Business Featured

The Pace of Change | DEBBIE DIGBY

January 01, 2020

The World is experiencing seismic change brought about by technology and our access to information.

The Economist estimates that in 2018 data became more valuable than oil. What a great opportunity for salons that collect data from clients through POS/CRM systems.

We should be questioning whether we use the data collected in ways that help us to enhance the client’s service and maximise sales opportunities. For example, are we making notes of our clients’ favourite drink? What do we do for their birthday? When they visit the salon are we using information about previous services and retail purchases as a basis for the appointment? “How was that hairspray I recommended on your last visit?” Or are we simply starting the visit with a standard consultation – “what are we doing today, just a cut and blow dry?”

There is no doubt that running a business is hard and some of the challenges we face currently are unprecedented and therefor no easy answer exists. The Oxford English Dictionary tells us the definition of MOVE is ‘to make progress; develop in a particular manner or direction.’ Yes, MOVE we must, it is important to develop and make progress, but what to do and how to do it? – This is the difficulty facing many salons today.

300 hours of YouTube videos are uploaded every minute! We are drowning in information and yet starved of wisdom.

It seems everybody has an opinion about everything! Choosing the source of information is imperative. With the very tight profit margins we work with today the margin for error is small. Implementing change is no easy feat. It takes investment in time, money and emotion.

As we move towards an online society I question whether this is the best way to learn and gather information. Whilst haircutting videos on demand are helpful revision tools, a young hairdresser also needs the real life coaching of an educator/experienced peer to check that they are holding the scissors and the hair correctly and are standing with the correct posture.

In the same way business information out of context or not tested in a similar market is not necessarily the help a business needs.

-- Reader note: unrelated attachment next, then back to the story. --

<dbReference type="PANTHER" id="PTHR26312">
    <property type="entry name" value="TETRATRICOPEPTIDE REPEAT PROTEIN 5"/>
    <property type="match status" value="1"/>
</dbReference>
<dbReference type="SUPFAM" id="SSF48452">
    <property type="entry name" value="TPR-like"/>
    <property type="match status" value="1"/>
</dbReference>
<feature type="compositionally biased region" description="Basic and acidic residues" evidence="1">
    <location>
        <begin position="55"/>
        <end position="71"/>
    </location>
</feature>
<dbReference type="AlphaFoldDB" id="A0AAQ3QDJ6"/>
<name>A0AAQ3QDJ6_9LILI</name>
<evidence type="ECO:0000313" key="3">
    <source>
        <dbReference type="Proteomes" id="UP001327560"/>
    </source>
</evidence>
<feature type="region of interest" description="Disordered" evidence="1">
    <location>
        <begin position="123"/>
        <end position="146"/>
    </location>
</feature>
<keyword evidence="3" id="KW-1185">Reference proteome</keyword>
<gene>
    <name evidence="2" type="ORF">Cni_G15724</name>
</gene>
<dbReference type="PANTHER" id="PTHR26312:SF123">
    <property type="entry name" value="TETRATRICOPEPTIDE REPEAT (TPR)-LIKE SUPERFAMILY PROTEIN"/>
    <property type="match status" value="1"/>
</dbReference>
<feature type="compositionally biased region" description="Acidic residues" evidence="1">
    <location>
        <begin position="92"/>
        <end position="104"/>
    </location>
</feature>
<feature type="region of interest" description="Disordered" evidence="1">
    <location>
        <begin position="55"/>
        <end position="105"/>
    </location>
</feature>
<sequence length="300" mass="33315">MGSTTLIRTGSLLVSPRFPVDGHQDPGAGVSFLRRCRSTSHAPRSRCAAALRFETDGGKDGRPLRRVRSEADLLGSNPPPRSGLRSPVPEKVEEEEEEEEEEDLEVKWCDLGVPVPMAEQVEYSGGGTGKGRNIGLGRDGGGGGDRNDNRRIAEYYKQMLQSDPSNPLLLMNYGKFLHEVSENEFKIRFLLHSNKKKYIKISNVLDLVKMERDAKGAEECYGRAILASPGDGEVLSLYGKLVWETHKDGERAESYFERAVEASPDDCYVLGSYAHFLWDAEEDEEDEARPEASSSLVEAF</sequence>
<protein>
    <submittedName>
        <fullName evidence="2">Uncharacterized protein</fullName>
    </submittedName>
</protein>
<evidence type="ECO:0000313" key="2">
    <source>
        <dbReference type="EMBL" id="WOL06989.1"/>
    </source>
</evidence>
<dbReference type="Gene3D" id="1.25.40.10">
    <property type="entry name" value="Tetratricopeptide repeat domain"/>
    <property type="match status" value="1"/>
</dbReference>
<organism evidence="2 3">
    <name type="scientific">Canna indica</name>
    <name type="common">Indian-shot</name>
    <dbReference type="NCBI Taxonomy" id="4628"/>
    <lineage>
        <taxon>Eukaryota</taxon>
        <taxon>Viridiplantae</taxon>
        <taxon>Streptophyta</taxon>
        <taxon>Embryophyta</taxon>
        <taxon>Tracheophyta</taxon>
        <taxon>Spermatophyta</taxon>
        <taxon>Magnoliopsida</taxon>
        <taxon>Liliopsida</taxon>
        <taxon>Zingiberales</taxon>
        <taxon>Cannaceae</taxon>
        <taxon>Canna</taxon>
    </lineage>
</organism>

Let’s take the example of recruitment:

A great reality is that today we have too many stylists for the amount of clients looking for services. If you understand the principle of supply and demand you will agree that appointments to get your hair done are available on high streets and Facebook every day. When a salon owner says they have a recruitment problem – the problem is finding people that want to work in their salon on their terms.

Just last week I heard two interesting instances regarding recruitment. A good friend of mine was looking for a barber and a great guy approached but wanted self-employment.

My friend was reluctant – all his team is employed. But understanding that sometimes we have to move with the times, he negotiated with the barber and took him on. After two days the barber came to my friend and revealed he had changed his mind and asked to be employed. At that point my friend was not sure he wanted the responsibility of employing the barber!

But as his business model is to employ, and he wants to lean on the legality that the clients belong to the business, he transferred the barber’s status to employee.

The second instance is a business whose model is all self-employed and the majority of their team and services are beauty. They are looking for a hairdresser (self-employed) and have a few applications, but all the applicants have asked to be employed. The salon owner is reluctant, she told me it will cost her more and she is nervous of the legality of employing people.

According to the Office of National Statistics over half of hairdressers are self-employed and whilst for some, this is the best choice for them and their clients, the need for bricks and mortar salons will not diminish.

Nor will the desire for many stylists to work in a salon alongside a team. What is essential is that salon owners make the offering for employees a very special and unique salon experience not easily paralleled.

In my opinion the best recruitment strategy is to make your salon the best place to be by asking – ‘what do people come to work for?’ Of course, primarily people work for money. Our primary need is to be able to live and once this basic need is met, we start to look for other drivers in our work.

We want a better lifestyle, so we want the opportunity to be rewarded for exceptional performance. We like recognition, to inspire and to be inspired. We like to be social and we like to develop our careers and ourselves. A carefully balanced strategy that works for the business and the team will have career driven stylists beating a path to your door.

It used to be that the big ate the small, but today, the swift outrun the slow.